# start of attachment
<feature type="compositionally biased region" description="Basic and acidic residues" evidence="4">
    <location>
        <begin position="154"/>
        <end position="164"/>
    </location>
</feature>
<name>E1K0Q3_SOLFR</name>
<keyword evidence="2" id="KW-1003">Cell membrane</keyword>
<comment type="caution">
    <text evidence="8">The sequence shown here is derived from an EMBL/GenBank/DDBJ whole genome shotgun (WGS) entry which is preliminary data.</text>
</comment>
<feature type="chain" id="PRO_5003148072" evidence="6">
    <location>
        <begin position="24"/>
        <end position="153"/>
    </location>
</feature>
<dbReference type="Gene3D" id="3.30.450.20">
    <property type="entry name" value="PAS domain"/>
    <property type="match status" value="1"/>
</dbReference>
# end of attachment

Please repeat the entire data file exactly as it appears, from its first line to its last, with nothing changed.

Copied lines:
<feature type="compositionally biased region" description="Basic and acidic residues" evidence="4">
    <location>
        <begin position="154"/>
        <end position="164"/>
    </location>
</feature>
<name>E1K0Q3_SOLFR</name>
<keyword evidence="2" id="KW-1003">Cell membrane</keyword>
<comment type="caution">
    <text evidence="8">The sequence shown here is derived from an EMBL/GenBank/DDBJ whole genome shotgun (WGS) entry which is preliminary data.</text>
</comment>
<feature type="chain" id="PRO_5003148072" evidence="6">
    <location>
        <begin position="24"/>
        <end position="153"/>
    </location>
</feature>
<dbReference type="Gene3D" id="3.30.450.20">
    <property type="entry name" value="PAS domain"/>
    <property type="match status" value="1"/>
</dbReference>